YouTube's latest redesign puts added focus on videos

And we're finally getting a "dark mode."


Approximately 400 hours of video are uploaded to YouTube every minute. Soon, its desktop website will be getting a makeover to make combing through all those cute cat clips a bit easier.

Google announced on Tuesday that it is refreshing the look of its desktop site by applying its material design aesthetic to the site, basically flattening the UI. "We want to make content the star," Fred Gilbert, Head of User Experience at YouTube, said during a recent interview. "Everything else should recede from that."

That means the grey background behind the video lists will be going away, the link text is switching from blue to black and the thumbnails themselves are being enlarged. You'll also see less emphasis on the left-hand navigation bar. The YouTube logo and home buttons are shrinking and the subscription and library sections have been streamlined.

What's more, the language options at the bottom of the page have been moved to the user drop down menu, in its place you'll instead get even more videos. A nearly limitless number of them in fact because the site is implementing infinite scrolling. Even better, YouTube is also testing a feature that users have been clamoring for for years (and recently uncovered): Dark Mode! Now you won't burn out your retinas while trawling YouTube in a dimly lit room.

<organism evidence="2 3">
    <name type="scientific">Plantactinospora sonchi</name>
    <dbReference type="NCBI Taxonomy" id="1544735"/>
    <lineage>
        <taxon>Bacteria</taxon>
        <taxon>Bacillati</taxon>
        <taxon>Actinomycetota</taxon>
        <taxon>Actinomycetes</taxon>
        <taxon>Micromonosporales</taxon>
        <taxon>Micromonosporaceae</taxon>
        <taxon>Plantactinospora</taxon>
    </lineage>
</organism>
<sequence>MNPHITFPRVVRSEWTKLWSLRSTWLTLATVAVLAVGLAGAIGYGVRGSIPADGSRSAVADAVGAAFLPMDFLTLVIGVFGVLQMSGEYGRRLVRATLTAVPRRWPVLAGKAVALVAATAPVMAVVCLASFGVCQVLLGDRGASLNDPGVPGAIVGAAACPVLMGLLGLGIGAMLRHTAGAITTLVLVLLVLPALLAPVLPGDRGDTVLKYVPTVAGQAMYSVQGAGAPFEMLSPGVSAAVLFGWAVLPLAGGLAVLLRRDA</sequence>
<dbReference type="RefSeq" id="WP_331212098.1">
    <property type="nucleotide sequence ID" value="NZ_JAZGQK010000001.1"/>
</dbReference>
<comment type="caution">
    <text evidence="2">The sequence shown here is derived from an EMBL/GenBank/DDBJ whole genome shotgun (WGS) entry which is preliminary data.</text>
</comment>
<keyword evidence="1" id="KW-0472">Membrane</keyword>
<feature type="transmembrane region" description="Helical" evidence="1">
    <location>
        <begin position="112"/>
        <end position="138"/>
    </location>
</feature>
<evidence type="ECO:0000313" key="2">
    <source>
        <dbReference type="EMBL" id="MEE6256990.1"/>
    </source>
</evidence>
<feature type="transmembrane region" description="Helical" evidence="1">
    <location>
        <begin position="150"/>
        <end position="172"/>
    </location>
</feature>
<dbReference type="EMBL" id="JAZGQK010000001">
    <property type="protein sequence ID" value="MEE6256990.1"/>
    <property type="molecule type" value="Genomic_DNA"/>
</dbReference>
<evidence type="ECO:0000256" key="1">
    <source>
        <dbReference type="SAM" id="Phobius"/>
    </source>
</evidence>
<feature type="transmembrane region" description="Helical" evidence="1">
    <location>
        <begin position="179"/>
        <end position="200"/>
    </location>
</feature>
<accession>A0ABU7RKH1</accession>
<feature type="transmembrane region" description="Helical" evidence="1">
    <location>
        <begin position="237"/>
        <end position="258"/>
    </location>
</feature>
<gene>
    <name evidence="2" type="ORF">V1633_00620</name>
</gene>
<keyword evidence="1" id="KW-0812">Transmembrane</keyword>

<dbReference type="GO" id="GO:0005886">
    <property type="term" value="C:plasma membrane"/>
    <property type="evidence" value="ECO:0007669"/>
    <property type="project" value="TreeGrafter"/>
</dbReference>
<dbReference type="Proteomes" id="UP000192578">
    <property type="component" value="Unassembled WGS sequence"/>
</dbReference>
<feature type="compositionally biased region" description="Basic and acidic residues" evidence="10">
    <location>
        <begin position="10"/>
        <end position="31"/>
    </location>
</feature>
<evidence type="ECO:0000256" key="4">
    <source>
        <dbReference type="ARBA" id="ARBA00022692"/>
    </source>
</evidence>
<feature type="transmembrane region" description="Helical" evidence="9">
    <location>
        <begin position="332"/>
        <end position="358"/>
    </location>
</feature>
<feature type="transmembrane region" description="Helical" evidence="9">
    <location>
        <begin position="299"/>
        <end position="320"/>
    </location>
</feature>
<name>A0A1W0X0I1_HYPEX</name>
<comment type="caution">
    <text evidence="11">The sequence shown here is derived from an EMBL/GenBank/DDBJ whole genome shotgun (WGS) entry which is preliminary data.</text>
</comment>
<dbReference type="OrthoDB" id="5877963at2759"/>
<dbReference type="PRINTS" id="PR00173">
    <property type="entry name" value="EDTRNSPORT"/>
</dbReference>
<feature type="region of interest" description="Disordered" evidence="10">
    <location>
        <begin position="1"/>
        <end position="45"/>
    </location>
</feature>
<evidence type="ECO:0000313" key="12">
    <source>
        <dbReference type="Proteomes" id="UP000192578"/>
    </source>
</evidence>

Channel pages are also going under the knife. The recommendation bar that used to live on the right side of the page has been hidden so that the video lists now stretch across the full width of the page. The header section will also span the breadth of the window with a more prominent channel icon and subscription button.

But don't get too excited, this will initially be a very limited release. YouTube is just looking for feedback on the new design at this point and expects to further tweak the experience before releasing it to the general user population. "It's still early and there are still things that need to be done but we do want to hear [the users'] feedback," Gilbert explained. If you want to take a look at the redesign for yourself, head over to